The long, legislative slog to create the Wild Sky Wilderness in eastern Snohomish County is a textbook case of lessons learned. Rep. Dave Reichert, R-Auburn, paid...
The long, legislative slog to create the Wild Sky Wilderness in eastern Snohomish County is a textbook case of lessons learned. Rep. Dave Reichert, R-Auburn, paid attention.
His proposal to expand the Alpine Lakes Wilderness Area, east of North Bend, and designate the Pratt River as wild and scenic, has drawn broad praise from local community leaders, politicians and environmental and recreational groups. Every pat on the back is a reflection of the consultations and care that went into drafting his bill. Wild Sky, which awaits action in the U.S. Senate, was patiently put together in the same fashion — a bill done right, as one Idaho congressman noted long ago. But the legislation, shepherded by Rep. Rick Larsen, D-Lake Stevens, and Sen. Patty Murray, D-Wash., faced a monumental impediment, a committee chairman named Richard Pombo, whom California voters disposed of last fall.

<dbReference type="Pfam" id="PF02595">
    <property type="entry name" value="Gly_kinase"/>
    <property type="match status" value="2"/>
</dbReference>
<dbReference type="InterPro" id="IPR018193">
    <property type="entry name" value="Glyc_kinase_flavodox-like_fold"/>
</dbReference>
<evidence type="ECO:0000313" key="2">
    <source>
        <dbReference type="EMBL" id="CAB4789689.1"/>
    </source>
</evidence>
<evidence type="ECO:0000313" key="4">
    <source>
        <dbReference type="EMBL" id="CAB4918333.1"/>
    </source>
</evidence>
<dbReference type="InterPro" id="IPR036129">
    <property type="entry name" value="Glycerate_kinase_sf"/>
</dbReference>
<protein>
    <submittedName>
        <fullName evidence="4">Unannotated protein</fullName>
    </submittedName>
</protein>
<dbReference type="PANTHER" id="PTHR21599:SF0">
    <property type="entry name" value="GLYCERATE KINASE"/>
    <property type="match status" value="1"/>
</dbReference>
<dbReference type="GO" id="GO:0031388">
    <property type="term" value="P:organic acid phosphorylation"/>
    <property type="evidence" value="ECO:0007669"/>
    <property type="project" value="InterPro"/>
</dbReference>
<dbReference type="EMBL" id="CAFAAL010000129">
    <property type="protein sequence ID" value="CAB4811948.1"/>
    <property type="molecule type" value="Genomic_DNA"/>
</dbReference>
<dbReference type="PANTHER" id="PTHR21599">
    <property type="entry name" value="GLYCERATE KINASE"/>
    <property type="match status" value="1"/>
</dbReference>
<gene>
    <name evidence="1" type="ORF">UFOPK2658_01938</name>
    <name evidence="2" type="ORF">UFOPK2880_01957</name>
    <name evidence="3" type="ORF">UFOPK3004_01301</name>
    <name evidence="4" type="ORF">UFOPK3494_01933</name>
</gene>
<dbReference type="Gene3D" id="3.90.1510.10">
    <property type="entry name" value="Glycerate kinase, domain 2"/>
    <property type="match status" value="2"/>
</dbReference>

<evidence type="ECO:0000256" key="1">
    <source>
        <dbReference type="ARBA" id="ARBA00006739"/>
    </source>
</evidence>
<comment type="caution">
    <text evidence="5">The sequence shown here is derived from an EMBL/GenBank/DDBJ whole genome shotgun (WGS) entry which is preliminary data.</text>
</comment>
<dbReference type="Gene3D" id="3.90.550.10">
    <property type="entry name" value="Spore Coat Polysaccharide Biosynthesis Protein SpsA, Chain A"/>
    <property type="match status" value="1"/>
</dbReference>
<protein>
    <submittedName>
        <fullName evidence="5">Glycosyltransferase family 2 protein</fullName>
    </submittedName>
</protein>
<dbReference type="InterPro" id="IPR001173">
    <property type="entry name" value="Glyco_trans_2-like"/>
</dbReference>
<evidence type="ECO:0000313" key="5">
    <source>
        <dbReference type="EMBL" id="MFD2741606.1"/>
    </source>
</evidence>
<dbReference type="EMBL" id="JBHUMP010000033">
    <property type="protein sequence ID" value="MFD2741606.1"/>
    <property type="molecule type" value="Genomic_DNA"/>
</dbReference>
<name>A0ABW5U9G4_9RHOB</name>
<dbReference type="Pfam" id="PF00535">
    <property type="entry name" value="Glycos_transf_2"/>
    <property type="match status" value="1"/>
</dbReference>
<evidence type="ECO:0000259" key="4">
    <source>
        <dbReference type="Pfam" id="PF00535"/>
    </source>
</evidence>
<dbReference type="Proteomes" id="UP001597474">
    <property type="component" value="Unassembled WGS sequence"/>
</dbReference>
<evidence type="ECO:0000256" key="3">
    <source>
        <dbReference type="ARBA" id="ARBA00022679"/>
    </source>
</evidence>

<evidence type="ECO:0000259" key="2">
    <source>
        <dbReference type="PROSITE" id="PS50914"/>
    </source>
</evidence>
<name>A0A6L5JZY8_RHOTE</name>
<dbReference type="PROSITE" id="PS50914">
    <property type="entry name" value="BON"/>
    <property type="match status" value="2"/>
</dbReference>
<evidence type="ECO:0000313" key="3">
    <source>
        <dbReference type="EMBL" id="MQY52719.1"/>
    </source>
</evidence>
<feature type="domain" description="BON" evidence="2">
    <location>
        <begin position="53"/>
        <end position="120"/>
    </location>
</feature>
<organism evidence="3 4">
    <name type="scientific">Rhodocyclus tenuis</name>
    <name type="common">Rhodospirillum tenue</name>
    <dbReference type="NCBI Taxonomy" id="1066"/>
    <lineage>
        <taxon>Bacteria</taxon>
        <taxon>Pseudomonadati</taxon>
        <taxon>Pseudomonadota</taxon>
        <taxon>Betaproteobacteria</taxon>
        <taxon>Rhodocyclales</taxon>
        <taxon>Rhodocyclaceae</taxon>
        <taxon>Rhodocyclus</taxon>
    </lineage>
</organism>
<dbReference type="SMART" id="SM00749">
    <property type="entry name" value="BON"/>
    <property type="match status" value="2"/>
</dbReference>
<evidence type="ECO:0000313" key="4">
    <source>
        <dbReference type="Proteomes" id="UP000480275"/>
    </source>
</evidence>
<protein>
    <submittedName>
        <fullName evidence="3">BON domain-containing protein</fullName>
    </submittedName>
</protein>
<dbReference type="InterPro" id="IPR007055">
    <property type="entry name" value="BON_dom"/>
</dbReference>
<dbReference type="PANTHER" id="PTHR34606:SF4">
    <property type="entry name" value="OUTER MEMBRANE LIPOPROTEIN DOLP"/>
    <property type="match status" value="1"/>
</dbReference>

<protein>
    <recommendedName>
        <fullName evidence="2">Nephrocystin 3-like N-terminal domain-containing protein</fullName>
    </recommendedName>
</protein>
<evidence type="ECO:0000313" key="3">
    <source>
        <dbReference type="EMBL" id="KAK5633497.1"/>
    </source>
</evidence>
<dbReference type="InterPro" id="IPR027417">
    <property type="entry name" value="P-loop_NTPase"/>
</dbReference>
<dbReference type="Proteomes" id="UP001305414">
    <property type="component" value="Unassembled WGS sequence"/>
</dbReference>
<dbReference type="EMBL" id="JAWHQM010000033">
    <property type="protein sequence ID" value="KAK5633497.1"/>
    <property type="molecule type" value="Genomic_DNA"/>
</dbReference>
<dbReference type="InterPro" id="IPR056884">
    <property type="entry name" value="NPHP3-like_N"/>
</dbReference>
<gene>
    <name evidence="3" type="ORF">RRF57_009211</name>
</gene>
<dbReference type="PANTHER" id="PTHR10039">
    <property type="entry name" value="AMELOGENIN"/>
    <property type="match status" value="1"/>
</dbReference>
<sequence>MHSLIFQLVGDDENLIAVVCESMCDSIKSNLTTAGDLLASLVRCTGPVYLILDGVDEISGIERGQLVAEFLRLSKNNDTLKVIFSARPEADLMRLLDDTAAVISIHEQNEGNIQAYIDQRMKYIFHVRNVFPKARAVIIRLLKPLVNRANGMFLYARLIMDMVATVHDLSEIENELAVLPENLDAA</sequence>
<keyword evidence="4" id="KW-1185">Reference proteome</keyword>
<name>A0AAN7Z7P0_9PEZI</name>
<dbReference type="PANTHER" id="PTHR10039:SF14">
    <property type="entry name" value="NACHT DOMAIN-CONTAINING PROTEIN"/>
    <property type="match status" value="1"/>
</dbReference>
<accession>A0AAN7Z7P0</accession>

Even without Pombo around, Reichert’s plan to expand the boundaries of the Alpine Lakes Wilderness needed the patient attention he gave it. A popular 13-mile mountain bike trail was excluded. He checked to ensure there was no conflict with avalanche work near the Interstate 90 pass; the Snoqualmie Tribe weighed in; ski areas were accounted for, as was a busy hot springs.
An expanded Alpine Lakes Wilderness, approximately 22,000 more acres all inside Reichert’s 8th District, picks up the lowland forests excluded when the original wilderness was carved out in 1976.
Reichert’s proposal burnishes a public treasure that lies within a short drive of a major metropolitan area. Alpine Lakes and Wild Sky demonstrate what can be done, and the attention to detail to get it accomplished.